(END VIDEOTAPE) TODD: WikiLeaks says there's a broader security problem here that if the CIA can get its hands on these hacking tools, then the bad guys can too, that cyber criminals, other hackers, hostile countries hacking teams will be able to hack into our phones, T.V.s, and computers. Contacted by CNN, the CIA says it does not comment on the authenticity or the content of reported intelligence documents. Anderson.

COOPER: All right. Brian Todd, thanks.

Joining me now is CNN Counterterrorism Analyst and former FBI as well as CIA Senior Official, Philip Mudd, and CNN National Security Commentator and former House Intelligence Committee Chairman, Mike Rogers.

I mean, Phil, some of these techniques, listening to conversations through phones, T.V.s, bypassing encryption apps. I mean from an intelligence perspective, if it's legitimate, how damaging is this to the CIA?

PHILIP MUDD, FORMER SENIOR OFFICIAL, FBI, and CIA: I think it can be quite damaging, but misunderstanding for most of the American population. Let's take a simple piece of this Anderson. If you're in North Korea or Iran tonight, what are you doing? You're looking at these documents saying, A, "Does this give us a clue about what's on our systems already?" or B, "Does it allow us to defend against something that might be installed on our systems tomorrow?" I think that's a simple question.

There's a more complicated questions I face and that is you might assume that the terrorist we chased had a high level of technical sophistication. The answer is Anderson, they didn't. So even if you don't reveal a great deal of information about what the CIA is up to, even if you say for example, that you think there's an encrypted app that allows you to communicate with a friend securely, I saw terrorists every day who had very simplistic understandings of U.S. capabilities. They had no I.T., no information technology capability.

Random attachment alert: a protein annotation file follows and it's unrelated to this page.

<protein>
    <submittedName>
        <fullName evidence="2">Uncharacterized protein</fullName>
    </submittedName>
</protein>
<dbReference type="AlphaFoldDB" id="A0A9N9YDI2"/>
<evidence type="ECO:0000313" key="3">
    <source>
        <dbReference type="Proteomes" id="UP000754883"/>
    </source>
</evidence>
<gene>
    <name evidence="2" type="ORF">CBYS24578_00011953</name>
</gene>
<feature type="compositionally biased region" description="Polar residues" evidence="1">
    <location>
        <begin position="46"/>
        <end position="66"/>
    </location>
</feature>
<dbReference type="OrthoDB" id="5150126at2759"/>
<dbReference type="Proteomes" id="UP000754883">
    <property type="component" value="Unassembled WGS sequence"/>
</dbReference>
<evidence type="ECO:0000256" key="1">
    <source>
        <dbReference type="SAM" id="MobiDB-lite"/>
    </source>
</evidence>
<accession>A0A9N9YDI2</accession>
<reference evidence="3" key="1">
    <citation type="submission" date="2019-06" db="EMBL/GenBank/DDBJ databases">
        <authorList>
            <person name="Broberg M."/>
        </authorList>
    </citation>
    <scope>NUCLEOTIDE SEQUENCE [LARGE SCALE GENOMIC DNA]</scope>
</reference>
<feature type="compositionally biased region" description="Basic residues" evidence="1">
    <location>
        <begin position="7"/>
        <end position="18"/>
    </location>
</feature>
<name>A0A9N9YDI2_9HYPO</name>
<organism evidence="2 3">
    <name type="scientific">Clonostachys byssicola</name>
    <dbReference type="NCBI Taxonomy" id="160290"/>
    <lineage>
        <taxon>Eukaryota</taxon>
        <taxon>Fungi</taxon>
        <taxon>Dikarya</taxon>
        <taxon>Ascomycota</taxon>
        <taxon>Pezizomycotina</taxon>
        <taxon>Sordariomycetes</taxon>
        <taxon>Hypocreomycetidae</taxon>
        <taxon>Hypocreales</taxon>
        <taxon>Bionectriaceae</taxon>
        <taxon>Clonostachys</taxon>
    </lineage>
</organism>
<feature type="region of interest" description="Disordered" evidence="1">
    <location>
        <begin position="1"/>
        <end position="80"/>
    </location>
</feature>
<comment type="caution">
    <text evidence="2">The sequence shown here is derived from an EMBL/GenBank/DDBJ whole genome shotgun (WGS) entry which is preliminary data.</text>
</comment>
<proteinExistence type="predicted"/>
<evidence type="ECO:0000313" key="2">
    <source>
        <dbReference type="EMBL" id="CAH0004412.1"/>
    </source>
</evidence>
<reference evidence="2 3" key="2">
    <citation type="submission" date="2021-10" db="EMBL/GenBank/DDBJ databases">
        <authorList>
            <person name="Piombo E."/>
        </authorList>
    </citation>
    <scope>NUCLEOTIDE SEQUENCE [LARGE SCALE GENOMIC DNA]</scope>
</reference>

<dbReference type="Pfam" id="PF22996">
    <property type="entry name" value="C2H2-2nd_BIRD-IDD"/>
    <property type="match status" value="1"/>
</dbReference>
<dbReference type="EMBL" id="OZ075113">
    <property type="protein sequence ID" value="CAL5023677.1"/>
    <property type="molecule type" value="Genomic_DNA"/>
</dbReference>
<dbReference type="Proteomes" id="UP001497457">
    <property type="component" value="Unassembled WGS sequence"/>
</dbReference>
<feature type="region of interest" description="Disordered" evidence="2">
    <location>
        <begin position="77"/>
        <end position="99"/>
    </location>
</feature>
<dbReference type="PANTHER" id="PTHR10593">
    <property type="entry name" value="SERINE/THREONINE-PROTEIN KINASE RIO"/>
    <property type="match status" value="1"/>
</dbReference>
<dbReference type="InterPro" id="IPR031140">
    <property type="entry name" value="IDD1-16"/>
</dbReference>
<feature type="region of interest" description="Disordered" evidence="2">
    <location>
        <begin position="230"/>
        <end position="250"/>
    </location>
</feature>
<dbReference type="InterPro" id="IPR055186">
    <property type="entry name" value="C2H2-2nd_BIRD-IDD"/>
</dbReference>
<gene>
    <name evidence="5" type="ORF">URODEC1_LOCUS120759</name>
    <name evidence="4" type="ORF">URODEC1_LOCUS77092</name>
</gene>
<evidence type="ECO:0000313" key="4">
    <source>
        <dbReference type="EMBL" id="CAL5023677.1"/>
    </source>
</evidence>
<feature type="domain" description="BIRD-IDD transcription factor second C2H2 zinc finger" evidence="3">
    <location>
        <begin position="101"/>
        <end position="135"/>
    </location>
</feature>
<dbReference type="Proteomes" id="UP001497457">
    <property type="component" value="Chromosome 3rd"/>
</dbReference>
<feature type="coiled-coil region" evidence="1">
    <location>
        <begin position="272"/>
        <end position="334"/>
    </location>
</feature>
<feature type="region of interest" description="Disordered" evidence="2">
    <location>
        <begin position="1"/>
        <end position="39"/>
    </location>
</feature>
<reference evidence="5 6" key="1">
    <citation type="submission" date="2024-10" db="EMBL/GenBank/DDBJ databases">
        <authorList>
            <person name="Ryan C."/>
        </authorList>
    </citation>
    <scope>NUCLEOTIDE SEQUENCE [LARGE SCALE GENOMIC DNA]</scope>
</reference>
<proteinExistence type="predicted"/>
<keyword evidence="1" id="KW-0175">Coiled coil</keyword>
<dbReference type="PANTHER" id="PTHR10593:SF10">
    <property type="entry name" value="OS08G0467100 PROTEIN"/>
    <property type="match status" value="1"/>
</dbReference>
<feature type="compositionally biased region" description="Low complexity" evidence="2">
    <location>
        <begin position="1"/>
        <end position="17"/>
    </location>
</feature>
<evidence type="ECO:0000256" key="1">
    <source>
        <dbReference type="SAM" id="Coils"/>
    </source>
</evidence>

I fear that even simple people, if there's not a lot of information revealed, will look at this and say, "Wow, I didn't understand how they could get around encrypted apps." I got to be more careful. That's what I worry about, Anderson.

COOPER: Chairman Rogers, what WikiLeaks is saying as well, though, that this doesn't just have ramifications for enemies of the U.S. that even for anybody, it makes everybody more vulnerable, the hackers if there are open doors into the technology we're using, so the phones we use, then tat the CIA knows about them that can leak out and hackers can then get access.

MIKE ROGERS (R), FORMER HOUSE INTELLIGENCE COMMITTEE CHAIRMAN: Well, first of all, it was shocking the CIA has engaged in espionage. And so I want to talk about the cyber center real quickly. This is their job. It is to go out and collect information on very targeted individuals. The cyber center was created to make sure that the agency had the capability to keep up with technology, to go after individuals that had information of value. Some notion that this is widespread big data collection is simply wrong. It's not accurate. And you already see that out there in the folks who don't like the intelligence services saying, "Oh, this is a big conspiracy. They're doing it everywhere."

What the problem was if you're worried about iPhone or whatever app that you're may be using that was listed in the leaked documents is that, yes, Phil is right, nation states and sophisticated counterintelligence folks are actually pouring over these documents. Yes, that's happening. But also we're seeing this growing sophistication outside of nation states, international organized crime groups and others who are also pouring over this information who are saying, "Well, if they figured out how to do it, we can figure out how to do this as well." And that is equally concerning to me.

COOPER: Right. I mean, Phil that gets to what WikiLeaks has been actually critical in the CIA for that it's not just now that the information is out. It's the very fact that the CIA found these holes or whatever it is that allowed them to break into encrypted apps or the television or whatever it is, but by not closing those holes, it leaves it vulnerable for other hackers to discover it as well.

MUDD: I think this is a legitimate question. By the way, can you ask Congressman Rogers why he didn't have that sense of humor when he grilled me during testimony years ago? But the answer to your question, Anderson, I think this raises a fundamental question. Back in the 1970s, 1980s, 1990s, the U.S. government could collect information without looking to the private sector and Silicon Valley for assistance.

[20:49:51] Now, if you look at who owns data, Google, Amazon, other country, Yahoo, I think those are the companies that own data and those companies through their congressmen, through conversations with the U.S. intelligence committee, in this case have a legitimate question. Does the U.S. government, when they identify our vulnerability in commercial information provider or commercial apps provided by Google, Amazon, et cetera, should they have a responsibility to notify that company? I personally think the answer is yes, but we don't have an answer from the government yet.

COOPER: Yeah. Phil Mudd, Mark Rogers, I appreciate your time.